Self-taught artist Achraf Baznani (pronounced: Ashraf Baznani) carries on the traditions of Surrealism with his wild, imaginative, and wholly impractical imagery.
Among his inventive scenarios, small human figures – often the artist himself – appear trapped within glass jars or the size of a camera lens; in other works, Baznani more or less dissects his body, as for example, in one, he cleanly removes his brain from his cranium, or in another, twists off his hand, much as if it were a light bulb. Imparted throughout such works are strong senses of humor and wonder, and as such, Baznani’s art offers a Surrealistic take on life experience in the digital age.
There is some level of abstraction, thus, in my works: the image is not an explicit example of the concept, but a general expression of the idea.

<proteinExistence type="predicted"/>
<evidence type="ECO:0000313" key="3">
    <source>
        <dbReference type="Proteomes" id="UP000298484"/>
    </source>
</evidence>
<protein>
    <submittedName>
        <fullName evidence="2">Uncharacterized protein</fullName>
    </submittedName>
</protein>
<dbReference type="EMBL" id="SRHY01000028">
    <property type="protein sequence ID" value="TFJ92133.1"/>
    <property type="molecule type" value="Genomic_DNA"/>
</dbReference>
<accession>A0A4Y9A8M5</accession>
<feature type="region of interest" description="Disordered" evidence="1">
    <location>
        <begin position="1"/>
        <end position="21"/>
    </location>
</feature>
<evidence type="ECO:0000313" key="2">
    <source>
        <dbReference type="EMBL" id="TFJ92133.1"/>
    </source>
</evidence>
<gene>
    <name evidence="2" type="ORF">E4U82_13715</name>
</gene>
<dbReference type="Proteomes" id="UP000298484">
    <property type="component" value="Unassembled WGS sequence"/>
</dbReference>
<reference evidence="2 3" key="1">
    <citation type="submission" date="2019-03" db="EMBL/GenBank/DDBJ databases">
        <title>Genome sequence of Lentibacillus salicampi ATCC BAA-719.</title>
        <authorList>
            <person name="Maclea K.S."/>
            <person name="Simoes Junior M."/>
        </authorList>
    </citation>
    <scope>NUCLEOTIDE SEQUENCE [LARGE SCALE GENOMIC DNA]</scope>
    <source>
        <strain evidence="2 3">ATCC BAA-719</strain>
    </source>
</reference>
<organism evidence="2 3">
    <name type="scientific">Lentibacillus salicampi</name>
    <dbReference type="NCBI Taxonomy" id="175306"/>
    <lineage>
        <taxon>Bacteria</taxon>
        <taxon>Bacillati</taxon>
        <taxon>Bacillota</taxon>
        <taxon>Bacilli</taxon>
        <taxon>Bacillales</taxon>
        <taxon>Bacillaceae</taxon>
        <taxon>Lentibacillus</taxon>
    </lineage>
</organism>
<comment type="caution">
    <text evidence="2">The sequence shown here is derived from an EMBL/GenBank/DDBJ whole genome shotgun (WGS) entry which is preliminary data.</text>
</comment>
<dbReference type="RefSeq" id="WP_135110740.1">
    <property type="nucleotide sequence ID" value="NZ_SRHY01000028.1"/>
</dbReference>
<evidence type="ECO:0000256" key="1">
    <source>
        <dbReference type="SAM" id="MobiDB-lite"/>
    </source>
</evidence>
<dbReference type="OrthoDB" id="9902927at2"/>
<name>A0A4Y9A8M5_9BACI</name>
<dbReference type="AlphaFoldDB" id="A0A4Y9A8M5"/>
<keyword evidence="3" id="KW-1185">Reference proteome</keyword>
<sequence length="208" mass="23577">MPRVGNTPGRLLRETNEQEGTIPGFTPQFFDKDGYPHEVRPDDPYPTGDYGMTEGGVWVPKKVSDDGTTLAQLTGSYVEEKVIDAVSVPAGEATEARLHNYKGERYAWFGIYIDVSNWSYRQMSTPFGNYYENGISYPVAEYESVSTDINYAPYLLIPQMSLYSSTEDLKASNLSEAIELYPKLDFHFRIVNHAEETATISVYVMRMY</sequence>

For my works, there are a variety of ways a concept falls into place, most often it starts with a spark of inspiration and grows from there, whether it is a person, design, story that needs to be told, regardless, it all starts with a single point. From there it becomes simple problem solving. I don’t spend very much time looking at what other people are doing. I like to stay aware and connected to what others are doing by following sites such as Flickr.. but beyond that, I spend the rest of my time meeting people, creating, and really just living life. I think the best way to being inspired is not to just try to emulate others, but to find what inspires you in life and trying to capture and share it.
I use Photoshop CS4 and Lightroom 4. I use Lightroom to correct and change the colorimetry pictures. Then I go on to the most important Photoshop retouching. To learn how to master these tools, I spent hours in front of my computer to study the tutorials available on the Internet.